Computer researchers are developing a new prototype architecture for halting distributed denial-of-service (DDoS) attacks, where a barrage of traffic is directed at a website or server to shut it down.
The Diadem Firewall deploys both hardware and software on the edge of a provider's network rather than within, said Georg Carle, chair of the computing and Internet department at the University of Tübingen in Germany.
Diadem uses data filtering and intrusion prevention technologies to detect rogue activity, then coordinates an automatic reaction based on policies, Carle said. Current firewalls don't incorporate policies into their capabilities, he said.
When suspicious behaviour is detected, a network can then cut off certain computers that appear to be violating policies, such as a machine that suddenly consumes a dramatically higher amount of bandwidth, Carle said.
Diadem could prove worthy in the fight against DDoS attacks, which often involving thousands of hacked computers across the Internet working in concert to attack another machine. The attacks are often hard to trace.
Cybercriminals have used DDoS attacks as a threat, particularly against online gambling sites expecting a rush of business around a sporting event, to extort businesses.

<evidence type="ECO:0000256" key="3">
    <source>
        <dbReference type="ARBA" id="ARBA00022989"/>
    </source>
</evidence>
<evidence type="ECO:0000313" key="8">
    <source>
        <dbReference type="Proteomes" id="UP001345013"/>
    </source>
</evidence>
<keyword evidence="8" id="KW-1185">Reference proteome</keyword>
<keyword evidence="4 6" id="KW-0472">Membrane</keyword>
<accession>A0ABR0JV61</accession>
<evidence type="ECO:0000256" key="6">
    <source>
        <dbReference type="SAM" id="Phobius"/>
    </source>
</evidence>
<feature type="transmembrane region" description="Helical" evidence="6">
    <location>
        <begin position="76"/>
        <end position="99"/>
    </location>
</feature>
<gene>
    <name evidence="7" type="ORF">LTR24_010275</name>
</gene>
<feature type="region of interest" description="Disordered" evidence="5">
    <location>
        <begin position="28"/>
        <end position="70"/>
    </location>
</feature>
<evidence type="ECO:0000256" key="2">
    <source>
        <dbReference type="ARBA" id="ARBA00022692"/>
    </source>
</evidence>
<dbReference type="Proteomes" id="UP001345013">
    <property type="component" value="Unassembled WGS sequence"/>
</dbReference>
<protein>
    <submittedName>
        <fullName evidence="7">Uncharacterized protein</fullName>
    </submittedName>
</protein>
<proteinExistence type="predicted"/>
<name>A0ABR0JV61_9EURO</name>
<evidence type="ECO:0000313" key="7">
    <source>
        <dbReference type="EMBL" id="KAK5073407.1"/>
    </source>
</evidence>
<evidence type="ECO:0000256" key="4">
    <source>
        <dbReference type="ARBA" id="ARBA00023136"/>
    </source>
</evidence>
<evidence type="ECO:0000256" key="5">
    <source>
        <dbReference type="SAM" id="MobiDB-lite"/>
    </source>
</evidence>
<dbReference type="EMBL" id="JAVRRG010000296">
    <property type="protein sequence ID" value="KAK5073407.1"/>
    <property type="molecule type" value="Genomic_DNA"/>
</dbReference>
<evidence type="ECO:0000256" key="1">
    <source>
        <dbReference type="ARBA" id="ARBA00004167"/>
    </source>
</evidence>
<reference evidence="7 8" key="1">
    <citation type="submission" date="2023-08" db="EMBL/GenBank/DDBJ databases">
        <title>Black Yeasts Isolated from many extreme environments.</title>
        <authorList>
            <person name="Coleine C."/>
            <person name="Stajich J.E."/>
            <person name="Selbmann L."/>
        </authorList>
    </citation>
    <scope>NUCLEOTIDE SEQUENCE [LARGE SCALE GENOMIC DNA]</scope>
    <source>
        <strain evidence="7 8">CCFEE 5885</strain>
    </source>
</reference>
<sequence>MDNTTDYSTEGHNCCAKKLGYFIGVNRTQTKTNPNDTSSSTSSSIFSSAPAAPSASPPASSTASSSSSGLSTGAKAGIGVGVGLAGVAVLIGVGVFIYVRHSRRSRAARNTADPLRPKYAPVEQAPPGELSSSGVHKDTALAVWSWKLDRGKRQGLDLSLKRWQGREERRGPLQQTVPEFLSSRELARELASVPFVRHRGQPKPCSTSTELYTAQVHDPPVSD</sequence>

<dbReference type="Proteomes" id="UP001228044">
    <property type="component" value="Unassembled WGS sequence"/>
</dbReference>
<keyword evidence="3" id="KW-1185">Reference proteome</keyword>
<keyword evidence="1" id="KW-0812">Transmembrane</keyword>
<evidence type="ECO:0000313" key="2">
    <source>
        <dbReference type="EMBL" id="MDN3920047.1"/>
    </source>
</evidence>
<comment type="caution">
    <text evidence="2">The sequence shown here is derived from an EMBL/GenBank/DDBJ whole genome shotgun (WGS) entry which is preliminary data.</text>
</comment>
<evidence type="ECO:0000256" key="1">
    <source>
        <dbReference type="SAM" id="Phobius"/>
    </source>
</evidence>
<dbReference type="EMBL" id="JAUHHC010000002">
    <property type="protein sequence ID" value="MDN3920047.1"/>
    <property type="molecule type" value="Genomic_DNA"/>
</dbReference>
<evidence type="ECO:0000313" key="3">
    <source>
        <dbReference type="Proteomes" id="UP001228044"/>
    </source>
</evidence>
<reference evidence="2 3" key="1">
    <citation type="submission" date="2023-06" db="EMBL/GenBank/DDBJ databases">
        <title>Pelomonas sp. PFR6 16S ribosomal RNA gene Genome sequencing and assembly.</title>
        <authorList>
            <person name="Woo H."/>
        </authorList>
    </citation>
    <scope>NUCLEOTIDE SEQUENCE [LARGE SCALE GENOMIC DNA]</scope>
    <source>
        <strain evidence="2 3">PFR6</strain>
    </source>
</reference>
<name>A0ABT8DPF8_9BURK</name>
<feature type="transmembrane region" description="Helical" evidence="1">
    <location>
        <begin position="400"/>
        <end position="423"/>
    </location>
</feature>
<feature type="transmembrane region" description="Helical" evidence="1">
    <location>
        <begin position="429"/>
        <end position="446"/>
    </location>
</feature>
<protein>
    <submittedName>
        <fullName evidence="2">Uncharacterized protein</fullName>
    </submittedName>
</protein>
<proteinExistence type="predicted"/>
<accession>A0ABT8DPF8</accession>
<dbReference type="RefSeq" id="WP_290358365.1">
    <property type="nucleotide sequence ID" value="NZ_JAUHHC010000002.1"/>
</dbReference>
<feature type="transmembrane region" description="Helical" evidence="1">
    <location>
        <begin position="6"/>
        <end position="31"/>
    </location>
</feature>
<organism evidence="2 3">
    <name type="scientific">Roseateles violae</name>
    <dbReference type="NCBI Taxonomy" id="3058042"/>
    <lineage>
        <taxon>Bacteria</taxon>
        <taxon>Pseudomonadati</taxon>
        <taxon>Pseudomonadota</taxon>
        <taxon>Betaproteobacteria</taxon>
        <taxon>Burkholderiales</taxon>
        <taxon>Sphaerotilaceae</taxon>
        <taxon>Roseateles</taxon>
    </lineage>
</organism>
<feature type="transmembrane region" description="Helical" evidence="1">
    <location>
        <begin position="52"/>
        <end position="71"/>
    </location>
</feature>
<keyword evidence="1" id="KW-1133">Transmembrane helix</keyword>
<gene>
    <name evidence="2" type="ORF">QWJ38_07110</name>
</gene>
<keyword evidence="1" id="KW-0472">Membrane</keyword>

Those criminals often control networks of computers they have commandeered through software faults of computers connected to the Internet to carry out the attack.
"The significant number of non-protected equipment connected to the Internet provides a very fertile ground for the recruitment of new agents and the automation of the attacks," according to the Diadem.
The project, which started in 2004, was budgeted at €3 million (US$3.8 million) and received funding in part from the Information Society Technologies, a European Union organisation that coordinates IT programs. It has been extended for three more months, Carle said.
Diadem hasn't resulted in a product but rather a group of technologies that could be employed in different ways, Carle said. The project mandate called only for a prototype, and France Télécom and Polish Telecom are expected to begin testing Diadem by September.
Diadem could be particularly effective for Internet Service Providers (ISPs) who have peered, meaning they have directly connected with one another to reduce the cost of moving data traffic.
Carle said both ISPs could share a common policy using Diadem, strengthening their effectiveness with a coordinated reaction to DDoS attacks.
"A large distributed denial-of-service attack may emerge from many different providers," Carle said.
Those involved in the Diadem Firewall include France Télécom's R&D department, the University of Tübingen in Germany, IBM's Zurich Research Laboratory, Imperial College London, Groupe des Ecoles des Télécommunications in France, Jozef Stefan Institute in Slovenia and Polish Telecom.